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Climate Change and the Representative Agent

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  • Richard Howarth

Abstract

The artifice of an infinitely-lived representative agent iscommonly invoked to balance the present costs and future benefitsof climate stabilization policies. Since actual economies arepopulated by overlapping generations of finite-lived persons,this approach begs important questions of welfare aggregation.This paper compares the results of representative agent andoverlapping generations models that are numerically calibratedbased on standard assumptions regarding climate--economyinteractions. Under two social choice rules -- Pareto efficiencyand classical utilitarianism -- the models generate closelysimilar simulation results. In the absence of policies toredistribute income between present and future generations,efficient rates of carbon dioxide emissions abatement rise from15 to 20% between the years 2000 and 2105. Under classicalutilitarianism, in contrast, optimal control rates rise from 48 to 79% this same period. Copyright Kluwer Academic Publishers 2000

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Bibliographic Info

Article provided by European Association of Environmental and Resource Economists in its journal Environmental and Resource Economics.

Volume (Year): 15 (2000)
Issue (Month): 2 (February)
Pages: 135-148

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Handle: RePEc:kap:enreec:v:15:y:2000:i:2:p:135-148

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Web page: http://www.springerlink.com/link.asp?id=100263

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Keywords: climate change; overlapping generations models;

References

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  1. Burton, P.S., 1991. "Intertemporal Preferences and Intergenerational Equity Considerations in Optimal Resource Harvesting," Department of Economics at Dalhousie University working papers archive 91-06, Dalhousie, Department of Economics.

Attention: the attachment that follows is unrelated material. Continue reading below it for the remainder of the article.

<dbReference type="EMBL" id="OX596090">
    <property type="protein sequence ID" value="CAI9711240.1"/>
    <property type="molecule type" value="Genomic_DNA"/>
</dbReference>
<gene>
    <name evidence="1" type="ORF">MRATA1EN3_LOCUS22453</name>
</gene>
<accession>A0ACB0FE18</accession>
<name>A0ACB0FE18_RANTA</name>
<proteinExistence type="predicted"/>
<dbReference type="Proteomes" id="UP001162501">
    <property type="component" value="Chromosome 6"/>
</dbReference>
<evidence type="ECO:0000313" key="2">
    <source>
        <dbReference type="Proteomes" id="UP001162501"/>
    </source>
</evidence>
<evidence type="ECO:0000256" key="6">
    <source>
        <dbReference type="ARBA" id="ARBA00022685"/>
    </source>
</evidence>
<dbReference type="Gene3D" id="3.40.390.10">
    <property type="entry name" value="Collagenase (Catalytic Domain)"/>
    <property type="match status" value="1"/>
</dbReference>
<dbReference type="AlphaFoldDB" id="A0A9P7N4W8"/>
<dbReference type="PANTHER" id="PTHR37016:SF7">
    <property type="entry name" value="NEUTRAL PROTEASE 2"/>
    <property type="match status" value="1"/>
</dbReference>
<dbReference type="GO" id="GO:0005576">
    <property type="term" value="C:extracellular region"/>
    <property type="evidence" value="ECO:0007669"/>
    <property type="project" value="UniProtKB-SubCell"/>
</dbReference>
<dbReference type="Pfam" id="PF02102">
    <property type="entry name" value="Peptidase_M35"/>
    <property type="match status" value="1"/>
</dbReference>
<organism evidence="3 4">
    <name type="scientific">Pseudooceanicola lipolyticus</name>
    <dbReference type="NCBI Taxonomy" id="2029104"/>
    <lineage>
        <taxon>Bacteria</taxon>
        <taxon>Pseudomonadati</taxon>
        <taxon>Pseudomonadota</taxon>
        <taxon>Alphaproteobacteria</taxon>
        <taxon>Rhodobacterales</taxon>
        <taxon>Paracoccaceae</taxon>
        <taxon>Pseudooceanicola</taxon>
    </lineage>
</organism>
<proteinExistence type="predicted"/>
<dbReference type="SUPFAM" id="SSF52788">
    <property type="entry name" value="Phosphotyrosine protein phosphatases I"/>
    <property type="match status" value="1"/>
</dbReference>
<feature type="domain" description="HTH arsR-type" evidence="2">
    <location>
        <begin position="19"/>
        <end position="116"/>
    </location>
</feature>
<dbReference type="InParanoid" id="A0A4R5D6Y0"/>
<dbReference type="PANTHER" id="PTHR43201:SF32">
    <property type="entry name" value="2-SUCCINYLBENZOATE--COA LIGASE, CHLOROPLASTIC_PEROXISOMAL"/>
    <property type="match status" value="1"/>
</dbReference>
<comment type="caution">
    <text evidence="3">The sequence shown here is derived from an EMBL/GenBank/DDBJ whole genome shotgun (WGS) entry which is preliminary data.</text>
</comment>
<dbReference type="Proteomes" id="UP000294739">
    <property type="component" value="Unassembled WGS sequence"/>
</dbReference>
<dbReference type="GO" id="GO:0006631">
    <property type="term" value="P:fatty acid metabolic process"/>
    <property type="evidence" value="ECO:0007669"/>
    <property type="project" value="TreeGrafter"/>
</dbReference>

2. Richard B. Howarth, 1996. "Climate Change And Overlapping Generations," Contemporary Economic Policy, Western Economic Association International, vol. 14(4), pages 100-111, October.
  3. Manne, Alan S, 1995. "The rate of time preference : Implications for the greenhouse debate," Energy Policy, Elsevier, vol. 23(4-5), pages 391-394.
  4. William R. Cline, 1992. "Economics of Global Warming, The," Peterson Institute Press: All Books, Peterson Institute for International Economics, number 39.
  5. Marini Giancarlo & Scaramozzino Pasquale, 1995. "Overlapping Generations and Environmental Control," Journal of Environmental Economics and Management, Elsevier, vol. 29(1), pages 64-77, July.
  6. GUNTER Stephan & GEORG MÜLLER-FÜRSTENBERGER & PASCAL Previdoli, 1997. "Overlapping Generations or Infinitely-Lived Agents: Intergenerational Altruism and the Economics of Global Warming," Environmental & Resource Economics, European Association of Environmental and Resource Economists, vol. 10(1), pages 27-40, July.
  7. Mourmouras, Alex, 1993. "Conservationist government policies and intergenerational equity in an overlapping generations model with renewable resources," Journal of Public Economics, Elsevier, vol. 51(2), pages 249-268, June.
  8. Howarth, Richard B, 1998. " An Overlapping Generations Model of Climate-Economy Interactions," Scandinavian Journal of Economics, Wiley Blackwell, vol. 100(3), pages 575-91, September.
  9. Alan P. Kirman, 1992. "Whom or What Does the Representative Individual Represent?," Journal of Economic Perspectives, American Economic Association, vol. 6(2), pages 117-136, Spring.
  10. Golombek, Rolf & Hagem, Cathrine & Hoel, Michael, 1995. "Efficient incomplete international climate agreements," Resource and Energy Economics, Elsevier, vol. 17(1), pages 25-46, May.
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Citations

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Cited by:
  1. Maik T. Schneider & Christian Traeger & Ralph Winkler, 2010. "Trading Off Generations: Infinitely-Lived Agent Versus OLG," CER-ETH Economics working paper series 10/128, CER-ETH - Center of Economic Research (CER-ETH) at ETH Zurich.
  2. Escapa García, Marta & Ansuategui Cobo, José Alberto & Pérez, Azucena, 2003. "International and Intergenerational Dimensions of Climate Change: North-South Cooperation in an Overlapping Generations Framework," IKERLANAK 2003-06, Universidad del País Vasco - Departamento de Fundamentos del Análisis Económico I.
  3. Alberto Ansuategi & Marta Escapa, 2004. "Is international cooperation on climate change good for the environment?," Economics Bulletin, AccessEcon, vol. 17(7), pages 1-11.
  4. repec:ebl:ecbull:v:17:y:2004:i:7:p:1-11 is not listed on IDEAS
  5. Schneider, Maik T. & Traeger, Christian P. & Winkler, Ralph, 2012. "Trading off generations: Equity, discounting, and climate change," European Economic Review, Elsevier, vol. 56(8), pages 1621-1644.
  6. Kavuncu, Yusuf Okan & Knabb, Shawn D., 2001. "An Intergenerational Cost-Benefit Analysis of Climate Change," University of California at Santa Barbara, Economics Working Paper Series qt72v881dd, Department of Economics, UC Santa Barbara.
  7. Leila Davis & Peter Skott, 2011. "Positional goods, climate change and the social returns to investment," UMASS Amherst Economics Working Papers 2011-24, University of Massachusetts Amherst, Department of Economics.

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